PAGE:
Biased only by my utter fanaticism I will proceed. LJ is attempting to get press credentials for an early listening to the album. Tim Out of Mind, smoking catatonic weed and like most pot smokers, waiting for something to happen. The Paw, yours truly,watching how LJ’s journey goes down and clamoring in solitude. Rough and Rowdy Ways a more then tasty summer treat like a seasonal Sunday, yum. Three dense songs released to dance on our taste buds. Track one, a reflection of the artist. Two, a taste of the rowdier side and a response to the pope and public at large. No “false prophet” here, just a modern troubadour folk singing spaceman. Track ten, “Murder Most Foul”, a cinematic trounce through Kennedy’s assassination with sly finger pointing to a deeper state at work.
Three songs would have been enough to satisfy most fans of the Minnesota minstrel. A cohesive triad which stands its ground as is, not further touched. Instead we get introduced to seven more brothers and sisters sprung from the womb, the wellspring of youth encapsulated in an aged man with a black mop top. On the sixteenth of June, “Black Rider” leaks. Twas a song of mortality, reincarnation and afterlife cryptically delivered in verse. To be or not to be? Crooned away and the pondering of Leon Russell on keys once again. “Key West” a traveler’s log to the after life; sail away. The last two tracks leaked on the same auspicious day. Lost John posts in the group text, “Bare bones, that’s how you write songs. That’s just plain how you write.” I agree.
On the eighteenth, word arrived a chain store was selling copies of the album a day early. I hit the road to look in a town called Poughkeepsie. Picking the youngest store attendant who just might budge on handing over the album, I gave a sob story about a long travel there and pinned my request on her. She didn’t budge, Friday is all I heard and left defeated. Fast forward to the morning of release. ‘My Own Version of You”, track four, touches the speakers for the inaugural voyage. A Frankenstein esq tale and a romp and stomp through a modern Inferno. A cryptic tale of life, death and rebirth. Tasty in all regards. ‘I’ve Made Up My Mind to Give Myself to You’, a man caught in love, thought, remembrance and the immediacy of life’s impressions. A beautiful and sensitive tune for certain.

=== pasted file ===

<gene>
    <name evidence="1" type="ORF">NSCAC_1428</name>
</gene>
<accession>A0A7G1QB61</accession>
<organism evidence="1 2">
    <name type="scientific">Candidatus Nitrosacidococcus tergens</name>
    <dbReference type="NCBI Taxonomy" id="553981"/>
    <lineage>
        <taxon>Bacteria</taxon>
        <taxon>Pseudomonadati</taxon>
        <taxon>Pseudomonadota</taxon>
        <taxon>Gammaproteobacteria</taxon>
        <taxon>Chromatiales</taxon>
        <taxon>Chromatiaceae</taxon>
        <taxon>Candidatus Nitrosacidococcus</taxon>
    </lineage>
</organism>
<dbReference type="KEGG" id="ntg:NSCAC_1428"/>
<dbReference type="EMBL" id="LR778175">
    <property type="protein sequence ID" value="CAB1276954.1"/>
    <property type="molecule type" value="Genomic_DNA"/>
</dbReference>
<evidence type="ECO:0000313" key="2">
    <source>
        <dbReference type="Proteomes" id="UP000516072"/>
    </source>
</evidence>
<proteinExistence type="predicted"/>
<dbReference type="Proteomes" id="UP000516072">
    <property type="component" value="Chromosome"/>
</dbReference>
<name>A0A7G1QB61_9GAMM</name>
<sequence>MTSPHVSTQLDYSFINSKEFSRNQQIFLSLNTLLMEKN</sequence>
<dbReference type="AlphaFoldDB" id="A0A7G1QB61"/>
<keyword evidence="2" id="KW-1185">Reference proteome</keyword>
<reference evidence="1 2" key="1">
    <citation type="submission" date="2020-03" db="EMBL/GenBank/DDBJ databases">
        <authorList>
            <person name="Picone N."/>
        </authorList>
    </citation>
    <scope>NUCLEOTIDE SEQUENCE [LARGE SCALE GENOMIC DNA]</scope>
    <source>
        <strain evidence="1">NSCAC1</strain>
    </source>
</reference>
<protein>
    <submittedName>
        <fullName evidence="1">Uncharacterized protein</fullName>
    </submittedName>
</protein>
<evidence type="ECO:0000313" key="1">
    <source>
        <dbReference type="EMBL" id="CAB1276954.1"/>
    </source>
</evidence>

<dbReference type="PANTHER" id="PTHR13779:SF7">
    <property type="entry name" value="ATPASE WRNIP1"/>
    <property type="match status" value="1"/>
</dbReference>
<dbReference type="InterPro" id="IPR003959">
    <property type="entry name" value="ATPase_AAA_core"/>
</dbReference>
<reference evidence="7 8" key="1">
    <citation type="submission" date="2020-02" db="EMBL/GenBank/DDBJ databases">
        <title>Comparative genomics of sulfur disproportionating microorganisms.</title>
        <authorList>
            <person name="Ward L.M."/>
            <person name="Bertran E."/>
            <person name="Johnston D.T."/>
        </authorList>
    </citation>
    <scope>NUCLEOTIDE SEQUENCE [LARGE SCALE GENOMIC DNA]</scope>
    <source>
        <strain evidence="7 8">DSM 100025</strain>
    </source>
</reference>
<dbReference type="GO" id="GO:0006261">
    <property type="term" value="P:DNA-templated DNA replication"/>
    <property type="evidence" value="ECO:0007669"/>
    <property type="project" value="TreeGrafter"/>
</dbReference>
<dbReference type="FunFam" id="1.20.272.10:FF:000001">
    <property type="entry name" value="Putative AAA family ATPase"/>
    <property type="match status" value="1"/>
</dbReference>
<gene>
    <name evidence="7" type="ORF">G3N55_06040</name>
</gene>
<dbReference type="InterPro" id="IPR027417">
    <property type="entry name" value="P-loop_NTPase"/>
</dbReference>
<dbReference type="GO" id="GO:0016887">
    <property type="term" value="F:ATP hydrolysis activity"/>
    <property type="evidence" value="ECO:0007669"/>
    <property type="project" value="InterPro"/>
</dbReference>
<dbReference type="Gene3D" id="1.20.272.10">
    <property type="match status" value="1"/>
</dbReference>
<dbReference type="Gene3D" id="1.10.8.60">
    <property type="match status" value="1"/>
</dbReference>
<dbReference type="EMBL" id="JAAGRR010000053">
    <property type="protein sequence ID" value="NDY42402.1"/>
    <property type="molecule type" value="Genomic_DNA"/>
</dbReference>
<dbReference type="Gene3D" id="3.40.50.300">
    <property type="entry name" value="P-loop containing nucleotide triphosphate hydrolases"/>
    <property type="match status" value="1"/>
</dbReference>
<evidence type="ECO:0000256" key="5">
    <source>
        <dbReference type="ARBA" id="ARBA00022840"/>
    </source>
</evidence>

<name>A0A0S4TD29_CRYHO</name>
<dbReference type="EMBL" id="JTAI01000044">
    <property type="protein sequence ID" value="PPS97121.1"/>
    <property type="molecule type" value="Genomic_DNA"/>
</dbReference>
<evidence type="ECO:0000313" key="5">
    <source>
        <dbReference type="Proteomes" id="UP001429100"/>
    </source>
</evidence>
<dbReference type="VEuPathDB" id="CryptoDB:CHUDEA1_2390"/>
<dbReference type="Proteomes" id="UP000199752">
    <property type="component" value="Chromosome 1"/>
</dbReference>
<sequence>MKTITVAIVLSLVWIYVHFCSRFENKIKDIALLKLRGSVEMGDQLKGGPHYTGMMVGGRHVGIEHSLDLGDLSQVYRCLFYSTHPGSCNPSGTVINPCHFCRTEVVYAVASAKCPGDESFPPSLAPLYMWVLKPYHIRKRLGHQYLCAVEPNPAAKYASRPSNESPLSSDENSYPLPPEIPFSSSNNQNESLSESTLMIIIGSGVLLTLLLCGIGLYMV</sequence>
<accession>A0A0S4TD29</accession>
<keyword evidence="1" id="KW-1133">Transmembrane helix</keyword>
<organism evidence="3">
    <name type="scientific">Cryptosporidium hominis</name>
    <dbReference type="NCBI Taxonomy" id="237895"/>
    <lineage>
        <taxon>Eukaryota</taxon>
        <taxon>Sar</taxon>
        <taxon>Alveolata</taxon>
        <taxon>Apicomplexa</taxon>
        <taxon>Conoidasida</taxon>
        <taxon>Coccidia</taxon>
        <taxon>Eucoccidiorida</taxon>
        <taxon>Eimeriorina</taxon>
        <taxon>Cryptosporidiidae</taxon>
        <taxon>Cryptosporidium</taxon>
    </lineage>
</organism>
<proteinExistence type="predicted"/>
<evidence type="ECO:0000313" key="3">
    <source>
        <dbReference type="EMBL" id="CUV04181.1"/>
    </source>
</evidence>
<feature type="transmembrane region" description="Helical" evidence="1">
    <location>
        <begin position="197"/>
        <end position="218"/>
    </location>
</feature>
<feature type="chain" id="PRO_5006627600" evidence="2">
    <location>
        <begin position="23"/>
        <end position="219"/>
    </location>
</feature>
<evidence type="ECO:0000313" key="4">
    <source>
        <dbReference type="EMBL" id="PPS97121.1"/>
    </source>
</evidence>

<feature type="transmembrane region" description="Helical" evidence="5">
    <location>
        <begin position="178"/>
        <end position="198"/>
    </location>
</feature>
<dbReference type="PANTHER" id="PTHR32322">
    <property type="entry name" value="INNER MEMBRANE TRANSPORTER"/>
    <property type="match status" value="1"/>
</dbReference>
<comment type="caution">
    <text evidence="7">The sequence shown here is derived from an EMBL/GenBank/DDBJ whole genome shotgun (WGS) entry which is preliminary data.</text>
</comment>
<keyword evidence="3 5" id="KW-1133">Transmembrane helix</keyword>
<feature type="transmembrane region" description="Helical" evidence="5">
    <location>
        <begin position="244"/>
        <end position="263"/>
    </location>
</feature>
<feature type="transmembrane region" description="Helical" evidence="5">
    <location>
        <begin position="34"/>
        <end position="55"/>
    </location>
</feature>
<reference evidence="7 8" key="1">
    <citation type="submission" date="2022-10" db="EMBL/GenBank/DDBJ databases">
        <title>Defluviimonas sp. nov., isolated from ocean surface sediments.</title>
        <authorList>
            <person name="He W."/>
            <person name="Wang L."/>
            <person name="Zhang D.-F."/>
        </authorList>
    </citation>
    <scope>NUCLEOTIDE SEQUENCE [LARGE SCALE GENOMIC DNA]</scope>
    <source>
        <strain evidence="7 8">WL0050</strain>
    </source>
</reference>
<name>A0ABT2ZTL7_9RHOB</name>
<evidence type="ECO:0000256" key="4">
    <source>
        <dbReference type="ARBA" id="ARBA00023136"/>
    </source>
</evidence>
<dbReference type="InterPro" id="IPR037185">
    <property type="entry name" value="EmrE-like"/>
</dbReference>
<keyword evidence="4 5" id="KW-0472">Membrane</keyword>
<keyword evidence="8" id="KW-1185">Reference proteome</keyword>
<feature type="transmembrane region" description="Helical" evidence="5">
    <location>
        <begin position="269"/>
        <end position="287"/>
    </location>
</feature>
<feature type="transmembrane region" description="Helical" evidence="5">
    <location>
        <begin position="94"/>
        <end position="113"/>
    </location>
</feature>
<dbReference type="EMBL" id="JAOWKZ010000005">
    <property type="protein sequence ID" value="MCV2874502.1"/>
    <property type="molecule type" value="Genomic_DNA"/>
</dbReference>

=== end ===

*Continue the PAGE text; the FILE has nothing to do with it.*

‘Black Rider’, an atmospheric gunslinger’s jaunt with a South Western flare (simimgly about the speakers cheating wife). Track six? ‘Goodbye Jimmy Reed’, another toe-tapping blues riff, infectious and rivaling the sound of Love and Theft with a temperament of ‘Meet Me In the Morning’. ‘Mother of Muses’ strolls down the tracks of the album next; a longing song with the speaker in search of what expresses and creates. Let the muse be the voice of the Nobel Prize winning muse, that is the songs hope. Slow upon entry and transmitting like a hymn, the song seduces the speaker with its delicate sound and the relationship Dylan has had with said muse for multiple decades. “
“Crossing the Rubicon” follows up like a Mack truck coming fast down a county road. A pseudo historical narrative with Tempest like descriptors. I hear a reved up ‘Scarlet Town’ here the way the lines are etched in bone. ‘Key West’ slows that eighteen wheeler to a stroll. A gently sung tune, a journey for love and personal rebirth. Tim Out of Mind says, “This albums dense, much to research.” He’s right, dense like a thick stake no extra fat; none. Bare boned like LJ said and the album sits down next to you, stays and befriends. Thank you once again to the Minnesota Minstrel especially for a gift of such pleasure. Enjoy your time spent.
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